Credit Creation : The Process of Credit Creation in Commercial Banks
Let us explain the actual process of credit creation. The ability of banks to create credit depends on the fact that banks need only a small percentage of cash to deposits. If banks kept 100 per cent cash against deposits, there would be no credit creation. Modern banks do not keep 100 percent cash reserves.
They are legally required to keep a fixed percentage of their deposits in cash, say 10, 15 or 20 per cent. They lend and/or invest the remaining amount which is called excess reserves. A bank can lend equal to its excess reserves. But the entire banking system can lend and create credit (or deposits) upto a multiple of its original excess reserves. The deposit multiplier depends upon the required reserve which is the basis of credit creation. Symbolically, the required reserve ratio:
RRr = RR/D
or RR = RRr x D
Where RR are the required cash reserves with banks, RRr is the required reserve ratio and D is the demand deposits of banks. To show that D depends on RR and RRr, divide both sides of the above equation by RRr:
RR/RRr = RRr x D/RRe
Or RR/RRr = D
Or 1/RRr = D/RR
Or D = 1/RRr = x RR
Where 1/RRr, the reciprocal of the percentage reserve ratio, is called the deposit (or credit) expansion; the limits of the deposit expansion of a bank. The maximum amount of demand deposits which the banking system can support with any given amount of RR is by applying the multiplier to RR. Taking the initial change in the volume of deposits (DD) and in cash reserves (DRR), it follows from any given percentage of RRr that
∆D = RR x 1/RRr
To understand it, suppose the RRr for the banks is fixed at 10 per cent and the initial change in cash reserves is Rs 1000. By applying the above formula, the maximum increase in demand deposits will be
∆D = 1000 x 1/0.10 = Rs. 10000.
This is the extent to which the banking system can create credit. The above equation can also be expressed as follows:
DD = RR [1+(1-RRr) + (Y-RRr)2+…+(1-RRr)n]
The sum of the geometric progression within brackets gives:
1/1-(1 – RRr) = 1/RRr
∆D = ∆RR x 1/RRr
The deposit expansion multiplier rests on the assumptions that banks lend out all their excess reserves and RRr remains constant.
To explain the process of credit creation, we make the following assumptions:
1. There are many banks, say А, В, C, etc., in the banking system.
2. Each bank has to keep 10 percent of its deposits in reserves. In other word 10 per cent is the required ratio fixed by law.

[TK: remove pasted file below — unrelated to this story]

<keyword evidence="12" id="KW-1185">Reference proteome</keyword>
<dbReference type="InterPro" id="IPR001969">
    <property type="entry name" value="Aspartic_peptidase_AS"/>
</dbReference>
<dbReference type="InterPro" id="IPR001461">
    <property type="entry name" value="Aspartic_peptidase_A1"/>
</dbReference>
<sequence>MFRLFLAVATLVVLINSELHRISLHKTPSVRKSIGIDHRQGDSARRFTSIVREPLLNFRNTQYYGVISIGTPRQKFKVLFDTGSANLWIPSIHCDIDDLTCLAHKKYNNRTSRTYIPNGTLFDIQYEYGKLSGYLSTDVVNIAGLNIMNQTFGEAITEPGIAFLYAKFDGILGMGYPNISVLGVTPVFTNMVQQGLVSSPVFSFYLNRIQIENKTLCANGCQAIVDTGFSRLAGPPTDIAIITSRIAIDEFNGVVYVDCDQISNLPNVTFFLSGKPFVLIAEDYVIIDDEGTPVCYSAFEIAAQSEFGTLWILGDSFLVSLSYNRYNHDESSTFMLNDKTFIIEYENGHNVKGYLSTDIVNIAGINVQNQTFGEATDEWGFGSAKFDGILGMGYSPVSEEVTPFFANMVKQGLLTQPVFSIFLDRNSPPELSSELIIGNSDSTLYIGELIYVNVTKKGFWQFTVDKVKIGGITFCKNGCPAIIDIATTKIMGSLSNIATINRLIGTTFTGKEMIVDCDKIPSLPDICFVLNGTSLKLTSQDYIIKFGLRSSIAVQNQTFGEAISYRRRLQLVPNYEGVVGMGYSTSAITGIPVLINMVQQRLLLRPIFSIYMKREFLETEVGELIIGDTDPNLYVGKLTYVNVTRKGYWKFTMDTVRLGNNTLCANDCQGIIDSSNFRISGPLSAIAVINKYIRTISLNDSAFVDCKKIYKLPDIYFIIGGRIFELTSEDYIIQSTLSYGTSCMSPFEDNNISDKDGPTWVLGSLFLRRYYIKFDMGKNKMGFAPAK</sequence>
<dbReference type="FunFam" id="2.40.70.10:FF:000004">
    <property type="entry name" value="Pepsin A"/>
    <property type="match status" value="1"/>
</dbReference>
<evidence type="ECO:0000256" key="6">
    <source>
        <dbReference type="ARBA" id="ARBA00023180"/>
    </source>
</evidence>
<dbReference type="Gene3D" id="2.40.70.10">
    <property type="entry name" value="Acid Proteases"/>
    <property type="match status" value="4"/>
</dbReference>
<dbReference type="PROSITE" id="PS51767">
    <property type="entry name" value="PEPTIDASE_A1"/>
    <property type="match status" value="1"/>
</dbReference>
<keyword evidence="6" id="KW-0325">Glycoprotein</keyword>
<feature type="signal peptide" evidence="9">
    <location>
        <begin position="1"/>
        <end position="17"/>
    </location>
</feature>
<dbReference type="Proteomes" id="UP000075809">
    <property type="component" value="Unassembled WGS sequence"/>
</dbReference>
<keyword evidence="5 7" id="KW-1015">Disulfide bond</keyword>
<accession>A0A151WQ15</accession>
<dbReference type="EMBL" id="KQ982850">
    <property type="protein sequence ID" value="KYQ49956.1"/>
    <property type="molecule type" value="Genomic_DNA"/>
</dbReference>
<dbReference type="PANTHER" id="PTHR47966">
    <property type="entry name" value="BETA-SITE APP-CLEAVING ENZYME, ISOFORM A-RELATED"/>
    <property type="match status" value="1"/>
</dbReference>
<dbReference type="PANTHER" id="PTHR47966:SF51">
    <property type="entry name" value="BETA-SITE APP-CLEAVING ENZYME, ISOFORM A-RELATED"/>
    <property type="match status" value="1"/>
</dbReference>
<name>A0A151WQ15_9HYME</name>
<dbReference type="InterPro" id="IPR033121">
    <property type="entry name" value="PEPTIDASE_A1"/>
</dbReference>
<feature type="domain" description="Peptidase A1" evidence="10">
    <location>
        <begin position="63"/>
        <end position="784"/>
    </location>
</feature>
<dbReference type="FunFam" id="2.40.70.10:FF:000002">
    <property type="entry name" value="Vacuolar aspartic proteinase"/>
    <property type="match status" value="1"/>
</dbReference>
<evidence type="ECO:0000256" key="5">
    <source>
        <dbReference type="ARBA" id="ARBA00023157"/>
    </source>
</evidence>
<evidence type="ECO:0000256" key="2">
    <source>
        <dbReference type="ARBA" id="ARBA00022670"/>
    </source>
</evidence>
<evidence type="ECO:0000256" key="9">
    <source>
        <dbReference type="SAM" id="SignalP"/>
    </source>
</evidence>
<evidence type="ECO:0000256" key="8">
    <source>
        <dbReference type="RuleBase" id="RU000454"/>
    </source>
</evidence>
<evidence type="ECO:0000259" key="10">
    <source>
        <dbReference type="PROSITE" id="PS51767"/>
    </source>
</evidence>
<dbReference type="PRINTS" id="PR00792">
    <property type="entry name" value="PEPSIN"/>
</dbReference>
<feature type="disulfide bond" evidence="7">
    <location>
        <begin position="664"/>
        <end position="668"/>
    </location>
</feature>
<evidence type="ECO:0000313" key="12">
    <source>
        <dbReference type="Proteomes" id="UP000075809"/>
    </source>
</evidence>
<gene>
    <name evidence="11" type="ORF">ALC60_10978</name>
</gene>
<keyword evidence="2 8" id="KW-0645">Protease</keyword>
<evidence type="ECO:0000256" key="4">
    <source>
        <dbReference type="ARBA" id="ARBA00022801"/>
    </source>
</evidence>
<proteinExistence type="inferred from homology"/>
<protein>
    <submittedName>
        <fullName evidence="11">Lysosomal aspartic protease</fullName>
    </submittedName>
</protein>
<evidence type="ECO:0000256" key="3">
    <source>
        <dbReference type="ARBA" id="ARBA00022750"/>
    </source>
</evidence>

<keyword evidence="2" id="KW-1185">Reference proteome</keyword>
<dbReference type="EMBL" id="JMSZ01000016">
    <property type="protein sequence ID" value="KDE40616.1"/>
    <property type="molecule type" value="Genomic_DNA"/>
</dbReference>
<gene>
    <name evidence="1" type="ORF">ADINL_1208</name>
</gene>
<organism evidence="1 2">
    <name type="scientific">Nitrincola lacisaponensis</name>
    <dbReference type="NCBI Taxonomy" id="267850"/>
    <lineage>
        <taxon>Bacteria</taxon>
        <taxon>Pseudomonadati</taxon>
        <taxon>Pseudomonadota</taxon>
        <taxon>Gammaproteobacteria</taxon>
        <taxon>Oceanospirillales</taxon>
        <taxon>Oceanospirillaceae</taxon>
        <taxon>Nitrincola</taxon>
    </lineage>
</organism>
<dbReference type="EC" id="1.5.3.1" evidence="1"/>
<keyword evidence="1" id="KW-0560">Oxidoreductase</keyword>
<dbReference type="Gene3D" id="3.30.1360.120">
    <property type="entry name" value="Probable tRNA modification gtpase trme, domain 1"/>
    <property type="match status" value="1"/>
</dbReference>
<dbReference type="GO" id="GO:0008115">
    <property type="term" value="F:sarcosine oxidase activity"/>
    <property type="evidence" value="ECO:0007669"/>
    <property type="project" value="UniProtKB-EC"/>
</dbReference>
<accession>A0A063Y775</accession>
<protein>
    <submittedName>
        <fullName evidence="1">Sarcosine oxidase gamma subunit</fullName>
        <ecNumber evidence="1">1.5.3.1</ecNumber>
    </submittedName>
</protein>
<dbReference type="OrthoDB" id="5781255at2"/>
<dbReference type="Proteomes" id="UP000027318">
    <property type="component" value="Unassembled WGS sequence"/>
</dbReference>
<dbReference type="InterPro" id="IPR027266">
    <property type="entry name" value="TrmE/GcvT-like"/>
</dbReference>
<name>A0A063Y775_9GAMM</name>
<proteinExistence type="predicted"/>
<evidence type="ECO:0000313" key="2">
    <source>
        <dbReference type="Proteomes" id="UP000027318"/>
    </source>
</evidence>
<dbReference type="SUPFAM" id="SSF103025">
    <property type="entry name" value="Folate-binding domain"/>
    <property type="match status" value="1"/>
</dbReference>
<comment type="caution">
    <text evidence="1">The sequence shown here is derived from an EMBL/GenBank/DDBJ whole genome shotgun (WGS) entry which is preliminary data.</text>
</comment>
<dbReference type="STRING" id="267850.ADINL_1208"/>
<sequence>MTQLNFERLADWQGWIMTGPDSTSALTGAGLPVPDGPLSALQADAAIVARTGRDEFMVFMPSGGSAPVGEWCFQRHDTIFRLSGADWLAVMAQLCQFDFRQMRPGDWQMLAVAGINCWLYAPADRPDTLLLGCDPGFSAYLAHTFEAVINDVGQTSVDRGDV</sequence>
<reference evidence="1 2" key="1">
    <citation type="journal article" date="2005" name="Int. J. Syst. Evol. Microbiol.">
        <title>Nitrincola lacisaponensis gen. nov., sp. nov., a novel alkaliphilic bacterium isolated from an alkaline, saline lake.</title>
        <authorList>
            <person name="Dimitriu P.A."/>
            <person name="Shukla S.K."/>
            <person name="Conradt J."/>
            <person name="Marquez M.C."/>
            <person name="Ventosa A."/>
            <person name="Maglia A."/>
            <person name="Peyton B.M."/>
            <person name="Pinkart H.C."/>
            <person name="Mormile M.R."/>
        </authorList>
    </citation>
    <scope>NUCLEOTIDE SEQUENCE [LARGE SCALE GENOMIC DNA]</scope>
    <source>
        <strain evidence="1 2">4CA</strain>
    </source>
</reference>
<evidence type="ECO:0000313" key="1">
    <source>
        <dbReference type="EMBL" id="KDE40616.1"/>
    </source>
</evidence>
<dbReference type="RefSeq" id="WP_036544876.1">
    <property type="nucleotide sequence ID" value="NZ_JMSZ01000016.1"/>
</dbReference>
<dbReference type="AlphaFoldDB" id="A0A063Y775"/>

3. The first bank has Rs. 1000 as deposits.
4. The loan amount drawn by the customer of one bank is deposited in full in the second bank, and that of the second bank into the third bank, and so on.
5. Each bank starts with the initial deposit which is deposited by the debtor of the other bank.
Given these assumptions suppose that Bank A receives cash deposits of Rs. 1000 to begin with. This is the cash in hand with the bank which is its asset and this amount is also the liability of the bank by way of deposits it holds. Given the reserve ratio of 10 per cent, the bank keeps Rs. 100 in reserves and lends Rs 900 to one of its customers who, in turn, give a cheque to some person from whom he borrows or buys something. The net changes in Bank A’ is balance sheet are +Rs 100 in reserves and +Rs 900 in loans on the assets side and Rs 1000 in demand deposits on the liabilities side as shown in Table 73.1. Before these changes Bank A had zero excess reserves.
This loan of Rs. 900 is deposited by the customer in Bank B whose balance sheet is shown in Table 73.2. Bank B starts with a deposit of Rs. 900, Keeps 10 per cent of it or Rs. 90 as cash in reserve. Bank B has Rs 810 as excess reserves which it lends thereby creating new deposits.
This loan of Rs. 810 is deposited by the customer of Bank B into Bank C. The balance sheet of Bank C is shown in Table 73.3. Bank C keeps Rs 81 or 10 per cent of Rs 810 in cash reserves and lends Rs. 729.
This Process goes on to other banks. Each bank in the sequence gets excess reserves, lends and creates new demand deposits equal to 90% of the preceding bank’s. In this way, new deposits are created to the tune of Rs. 10000 in the banking system, as shown in Table 73.4.
The multiple credit creation shown in the last column of the above Table can also be worked out algebraically as:
=Rs 1000(1/1-9/10)= Rs 1000(1/1/10)= Rs 1000×10 = Rs 10000.